On War Heroes, Pilots, and Civilians (American Values/1)
Imagine reaction in the United States to the following scenario: An ambitious, tough-talking Russian politician is vying for greater political power and influence. Twenty years ago, he served his country as a pilot in the air force during the Soviet Union’s occupation in Afghanistan. Unfortunately, for his sake, his aircraft was shot down by the Afghan resistance (think of some of those scenes of Russian pilots and the mujahedeen in Charlie Wilson’s War). He was taken prisoner, tortured, but ultimately found his way back to freedom and his homeland. Now many years later, his popularity in ascendency, his ardent aspiration is to “serve the Russian people” and restore “pride” in Russia as a “world power.” His supporters, intellectuals and ordinary Russians on the street, gush with rapt devotion over their “war hero.”
The following is from photojournalist Philip Jones Griffiths’ last volume of his Viet Nam trilogy, Viet Nam at Peace: In human terms millions had died and many more disabled. Everything that could be bombed had been—often more than once. As one American pilot claimed: “We made the rubble bounce!” Nothing was spared (except for parts of Ha Noi and the port city of Hai Phong for fear of angering the Soviets by sinking their ships). Schools, hospitals, pagodas, churches, factories, bridges, dykes and any building that could house anyone or anything were relentlessly attacked. North Viet Nam was little more than a mass of ruins, while much of South Viet Nam had its agricultural base destroyed by bombs, Napalm, and the defoliant Agent Orange.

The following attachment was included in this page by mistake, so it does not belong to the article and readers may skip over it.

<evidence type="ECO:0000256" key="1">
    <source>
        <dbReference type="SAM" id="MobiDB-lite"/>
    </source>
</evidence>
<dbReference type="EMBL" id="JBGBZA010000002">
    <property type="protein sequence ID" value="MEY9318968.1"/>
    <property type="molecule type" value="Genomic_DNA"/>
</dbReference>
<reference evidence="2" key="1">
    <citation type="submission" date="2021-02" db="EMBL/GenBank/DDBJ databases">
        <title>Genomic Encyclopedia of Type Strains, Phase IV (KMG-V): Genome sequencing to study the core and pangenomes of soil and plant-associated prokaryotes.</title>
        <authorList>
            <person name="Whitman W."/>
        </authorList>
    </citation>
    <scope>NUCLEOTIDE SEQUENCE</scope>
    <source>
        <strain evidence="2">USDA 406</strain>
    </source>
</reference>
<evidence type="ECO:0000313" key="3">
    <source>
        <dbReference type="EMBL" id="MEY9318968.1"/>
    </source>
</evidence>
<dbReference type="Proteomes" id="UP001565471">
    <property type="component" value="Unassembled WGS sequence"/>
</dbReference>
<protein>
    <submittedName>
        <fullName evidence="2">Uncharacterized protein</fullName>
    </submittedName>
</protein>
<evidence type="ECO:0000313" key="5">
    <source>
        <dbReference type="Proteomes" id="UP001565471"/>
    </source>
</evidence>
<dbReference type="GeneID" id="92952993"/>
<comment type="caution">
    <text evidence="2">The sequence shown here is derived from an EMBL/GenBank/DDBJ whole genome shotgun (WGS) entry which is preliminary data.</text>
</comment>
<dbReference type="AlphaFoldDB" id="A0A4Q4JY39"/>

Mr. Nguyen Duc Hanh, head of the War Crimes Investigation Commission of Hanoi: Of the 102 villages in the suburbs of Hanoi, all were bombed. One hundred and sixteen schools and thirty kindergartens and nursery schools were bombed. One hundred and fifteen pagodas, churches and temples were bombed. One hundred and ten factories and businesses were bombed. One hundred and fifty warehouses were bombed. One hundred and six streets and sixty neighborhoods were bombed. Fifty three hospitals and clinics were bombed. The dikes were bombed in seventy-one places—they are very important for flood control. All systems of transportation, communication, railway stations, bridges, and airports were bombed. Fifteen embassies were bombed.
President Richard Nixon to Henry Kissinger: I just want you to think big, Henry, for Christ sakes the only place where you and I disagree is with regard to the bombing. You’re so goddmaned concerned about the civilians and I don’t give a damn. I don’t care.